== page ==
I've had the good fortune over the years to work with marketing leaders at leading professional services firms. Many times, I hear these professionals share candidly that they feel like they don’t do any “cool” marketing because of the nature of their business. They tout their peers in other B2B and B2C verticals as “much more advanced” than they are.
I can empathize with this perspective. I often wonder if we’re doing the right things to market our business and if we’re pushing the envelope enough to drive results. So, to my peers at PSOs who share this mindset, I offer some of the key takeaway’s from B2BMX in the hopes that we can move our own marketing forward.
Martech Ecosystems Now Have Ecosystems
You’ve probably all seen that Martech landscape graphic that makes you a little jittery (and reach for a strong pair of reading glasses). I’ve learned there is a core ecosystem as well as an ecosystem of “extensions or add-ons” of that ecosystem.
Let me explain.
Imagine you have a marketing automation system (MAS). You can now use a printing service like PFL, which integrates with the MAS and triggers direct mail pieces based on where the target is in your buying process.
Another complementary product to MAS is Radius, which essentially allows you to augment the data you use for prospecting to enable better targeting. Radius integrates seamlessly with MAS systems.
Most folks that I talk to have a web CMS, Email Marketing or Marketing Automation System and CRM as their core “ecosystem.” Start considering adding some of these other technologies to get more out of the investments you’ve already made.
Intelligent Data vs Big Data
Big Data is so last year, people. Terms like artificial intelligence (AI), predictive marketing and personalization were buzzwords throughout the conference. Many of the predictive marketing tools are able to mine your CRM, identify your best customers and then suggest other prospective customers that have similar features to your best customers. You can then use these predictive marketing tools to deploy integrated marketing programs to these prospects. AI is also being used—with varying degrees of success—in the customer chat world.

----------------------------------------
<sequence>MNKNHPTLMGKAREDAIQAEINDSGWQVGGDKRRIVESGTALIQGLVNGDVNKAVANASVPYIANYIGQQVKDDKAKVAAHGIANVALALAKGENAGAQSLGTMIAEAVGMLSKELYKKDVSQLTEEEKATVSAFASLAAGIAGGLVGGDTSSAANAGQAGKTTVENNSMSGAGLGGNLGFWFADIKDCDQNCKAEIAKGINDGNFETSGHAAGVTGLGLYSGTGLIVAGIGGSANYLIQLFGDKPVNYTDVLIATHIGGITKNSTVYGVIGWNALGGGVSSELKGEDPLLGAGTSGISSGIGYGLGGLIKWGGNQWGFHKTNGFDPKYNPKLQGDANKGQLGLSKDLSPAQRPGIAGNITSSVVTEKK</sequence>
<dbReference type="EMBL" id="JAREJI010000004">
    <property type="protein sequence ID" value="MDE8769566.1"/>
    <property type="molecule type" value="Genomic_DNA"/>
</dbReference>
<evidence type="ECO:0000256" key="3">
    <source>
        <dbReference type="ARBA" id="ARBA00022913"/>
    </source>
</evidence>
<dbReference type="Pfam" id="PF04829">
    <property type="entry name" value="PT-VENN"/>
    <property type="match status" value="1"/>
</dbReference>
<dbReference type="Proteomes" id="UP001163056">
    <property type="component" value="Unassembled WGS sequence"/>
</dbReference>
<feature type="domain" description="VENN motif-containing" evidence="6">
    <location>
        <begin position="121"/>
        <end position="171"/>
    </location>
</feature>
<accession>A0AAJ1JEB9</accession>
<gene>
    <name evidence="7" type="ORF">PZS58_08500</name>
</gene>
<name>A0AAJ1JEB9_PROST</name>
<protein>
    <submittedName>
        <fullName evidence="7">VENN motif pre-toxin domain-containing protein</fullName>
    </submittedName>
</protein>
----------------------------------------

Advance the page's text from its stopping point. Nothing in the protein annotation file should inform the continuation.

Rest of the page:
Repeat After Me: ABM ABM ABM ABM
By far the most prominent topic was Account-Based Marketing (ABM). In fact, the organizers created a separate track that focused exclusively on ABM.
ABM (also known as Key Account Marketing) is a “strategic approach to business marketing in which an organization considers and communicates with individual prospect or customer accounts as markets of one.”
To be honest, most of the PSO marketers I know do some form of ABM, just without the fancy name. We often work on programs to target specific accounts and then develop those relationships.
I think one of my misconceptions prior to attending B2BMX is that this was somehow just a term used as it related to marketing automation programs. In truth, as Sirius Decisions noted in the session I attended, ABM is more of a “change management and strategy initiative” than it is a technology program.
You have to want to do this, determine a list of accounts to go after, and then create an implementation plan.
Don't Forget About Your Personas
Many clients work with us to create personas as part of digital strategy and for website projects. Oftentimes, when those projects are over, the personas get put away and forgotten about.
Several speakers at the conference talked about persona importance in mapping out marketing automation efforts and taking full advantage of the buying cycle. In addition to the usual “demographics” included in a persona, consider attributes like background, personality traits, influencers, business challenges and frustrations.
These personas can be the basis of the content you create and a guide for the most appropriate channels to connect. Because, as marketers, we all know that getting inside the mind of your audience never goes out of style.
Create Human Stories
Another interesting theme from the conference was the idea that we are not B2B or PSOs, but rather marketers that need to connect with people.
Many marketers are relooking at content and determining how it can create a more compelling and authentic story. So many of us devalue the work that we do and the services or products that we offer.
Sure, you may think a widget isn’t that interesting. However, when considering how that widget is used to build a machine to diagnosis and treat illnesses in hospitals, you realize that widget is more than just an inanimate object.
It is a good reminder to think about the real value and benefit that our products and services can bring.
Consider Your Client Retention Strategies
The final theme that stood out to me was the importance of including marketing in retention and client development strategies.
One of the first presentations was from Tim Reisterer from Corporate Visions. He walked through research that highlighted the most persuasive messages and arguments you need to earn a buyer during their decision-making process.
Perhaps your brand focuses on fighting against a status quo. However, your business discovers that the same focus on “status quo” was not effective when an existing client is considering renewal. In this instance, you need to change your message and focus, reminding your client of successes instead.
I came home from the conference re-energized in a way I haven’t been in a while. I found value in every single session I attended. I realized once again how we need to balance the new and shiny with the tried and true elements of marketing. I’m thrilled to do some exciting and results-driven marketing this year, and I’m going to put my “complex” about being a B2B/PSO marketer aside.